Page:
Guidelines for self-testing blood sugar levels
What do you need to bear in mind if you have to self-test for glucose or you need to measure the blood sugar level of someone in your care?
To find out if blood glucose levels are correct, too high or too low, writing them down in your log book allows you to get to know the trends at different times of day, in order to adjust the doses of insulin in the best way possible.
To measure capillary blood glucose it is very important to keep all your equipment in perfect condition and follow the instructions for each piece of equipment to measure blood glucose and prick yourself correctly.
What do I need?
- Lancing device and lancets
- Measuring equipment
- Cotton or paper handkerchiefs
- Water and soap
- Log book to note down results
- Wash your hands and the area you are going to prick with water and soap (if possible hot water, as it makes it easier to get a drop of blood).
- It is preferable to wash your hands rather than use alcohol, as frequent alcohol use hardens the skin.
- If you do not have water and soap, you can use alcohol. Always make sure you have allowed the alcohol to evaporate before pricking.
Pricking areas and pricks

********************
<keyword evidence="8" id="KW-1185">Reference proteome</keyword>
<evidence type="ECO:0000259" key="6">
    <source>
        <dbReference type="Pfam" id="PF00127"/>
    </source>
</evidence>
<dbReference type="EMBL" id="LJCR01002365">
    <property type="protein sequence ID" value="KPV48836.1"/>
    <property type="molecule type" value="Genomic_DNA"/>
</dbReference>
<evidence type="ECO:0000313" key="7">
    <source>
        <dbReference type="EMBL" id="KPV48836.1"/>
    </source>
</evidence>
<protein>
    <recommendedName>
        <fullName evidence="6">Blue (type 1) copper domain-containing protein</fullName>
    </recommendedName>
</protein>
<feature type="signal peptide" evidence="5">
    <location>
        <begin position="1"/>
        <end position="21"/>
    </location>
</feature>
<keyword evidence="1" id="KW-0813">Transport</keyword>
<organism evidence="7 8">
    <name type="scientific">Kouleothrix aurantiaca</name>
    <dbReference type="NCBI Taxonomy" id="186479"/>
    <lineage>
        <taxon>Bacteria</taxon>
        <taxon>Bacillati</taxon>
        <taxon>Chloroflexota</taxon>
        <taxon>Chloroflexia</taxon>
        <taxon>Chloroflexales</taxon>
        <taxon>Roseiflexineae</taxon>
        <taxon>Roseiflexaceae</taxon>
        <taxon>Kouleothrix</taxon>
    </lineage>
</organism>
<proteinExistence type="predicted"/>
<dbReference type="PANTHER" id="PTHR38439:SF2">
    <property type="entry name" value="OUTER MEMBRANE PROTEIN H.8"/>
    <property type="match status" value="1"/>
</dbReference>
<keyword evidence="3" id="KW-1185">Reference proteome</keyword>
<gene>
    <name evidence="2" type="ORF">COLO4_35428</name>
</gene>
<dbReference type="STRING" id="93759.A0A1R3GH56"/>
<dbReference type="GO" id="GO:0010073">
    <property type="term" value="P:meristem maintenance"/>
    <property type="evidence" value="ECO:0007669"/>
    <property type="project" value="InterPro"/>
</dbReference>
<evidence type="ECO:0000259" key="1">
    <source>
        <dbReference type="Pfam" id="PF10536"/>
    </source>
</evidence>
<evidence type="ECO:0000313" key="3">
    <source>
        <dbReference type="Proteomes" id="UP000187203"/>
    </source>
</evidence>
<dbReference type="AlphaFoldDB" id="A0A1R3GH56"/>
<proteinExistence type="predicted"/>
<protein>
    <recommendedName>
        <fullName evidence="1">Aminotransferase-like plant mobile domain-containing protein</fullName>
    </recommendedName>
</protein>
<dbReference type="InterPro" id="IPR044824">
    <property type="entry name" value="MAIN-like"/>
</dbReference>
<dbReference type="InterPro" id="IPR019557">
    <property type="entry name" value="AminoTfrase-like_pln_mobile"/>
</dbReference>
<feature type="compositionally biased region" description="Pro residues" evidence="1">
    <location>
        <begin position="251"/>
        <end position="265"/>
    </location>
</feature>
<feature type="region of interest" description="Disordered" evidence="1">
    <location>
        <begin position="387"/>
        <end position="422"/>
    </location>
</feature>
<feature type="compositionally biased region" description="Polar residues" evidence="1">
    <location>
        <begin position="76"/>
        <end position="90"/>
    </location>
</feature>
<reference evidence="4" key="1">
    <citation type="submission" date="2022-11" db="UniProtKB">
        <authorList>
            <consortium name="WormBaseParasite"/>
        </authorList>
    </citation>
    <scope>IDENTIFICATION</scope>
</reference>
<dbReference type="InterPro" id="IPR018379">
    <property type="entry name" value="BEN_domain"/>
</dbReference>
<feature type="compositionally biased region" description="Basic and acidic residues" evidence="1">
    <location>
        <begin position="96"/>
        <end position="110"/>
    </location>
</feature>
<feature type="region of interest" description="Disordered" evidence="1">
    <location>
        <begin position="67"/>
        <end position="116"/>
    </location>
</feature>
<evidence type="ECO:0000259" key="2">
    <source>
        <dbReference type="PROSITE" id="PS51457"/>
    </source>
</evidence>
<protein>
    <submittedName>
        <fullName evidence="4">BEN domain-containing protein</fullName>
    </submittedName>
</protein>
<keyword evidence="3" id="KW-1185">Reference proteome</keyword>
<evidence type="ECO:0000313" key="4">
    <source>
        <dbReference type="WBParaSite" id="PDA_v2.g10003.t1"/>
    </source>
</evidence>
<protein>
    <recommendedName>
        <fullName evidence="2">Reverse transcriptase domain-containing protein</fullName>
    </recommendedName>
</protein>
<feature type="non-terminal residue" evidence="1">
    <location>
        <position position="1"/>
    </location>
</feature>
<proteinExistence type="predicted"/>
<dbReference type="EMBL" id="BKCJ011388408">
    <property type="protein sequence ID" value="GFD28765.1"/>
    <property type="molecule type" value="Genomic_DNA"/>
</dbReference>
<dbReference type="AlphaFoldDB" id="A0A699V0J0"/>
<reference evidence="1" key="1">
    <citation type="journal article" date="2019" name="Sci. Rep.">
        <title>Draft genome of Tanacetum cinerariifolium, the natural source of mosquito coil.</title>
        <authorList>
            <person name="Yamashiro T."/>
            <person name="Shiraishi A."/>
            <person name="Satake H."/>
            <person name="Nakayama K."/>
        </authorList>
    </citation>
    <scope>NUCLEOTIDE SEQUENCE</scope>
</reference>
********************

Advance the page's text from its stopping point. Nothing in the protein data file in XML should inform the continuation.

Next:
- Preferably, choose the sides of the fingers; if possible, thumb or ring finger as they have a greater density of blood vessels.
- Avoid the middle of the finger tip, as it is more sensitive to pain.
- To encourage a drop of blood to come out, gently massage the finger. Put your hand face down and place it below heart height.
- Sometimes, you can use an ear lobe, toe or heel (as long as you do not have any kind of foot illness).
Capillary blood glucose test
- The measuring equipment and test strips must be in perfect condition.
- Place the lancing device on the chosen area and press according to the guidelines of each device.
- Place the blood drop onto a test strip. In some cases, the drop should be put on top; in others, it must be placed on the side (suction system).
- Follow the instructions of the particular device you are using.
- Note down the blood glucose result in your log book and, next to it, factors that affected the results (changes in carbohydrate levels, physical activity, time, etc.)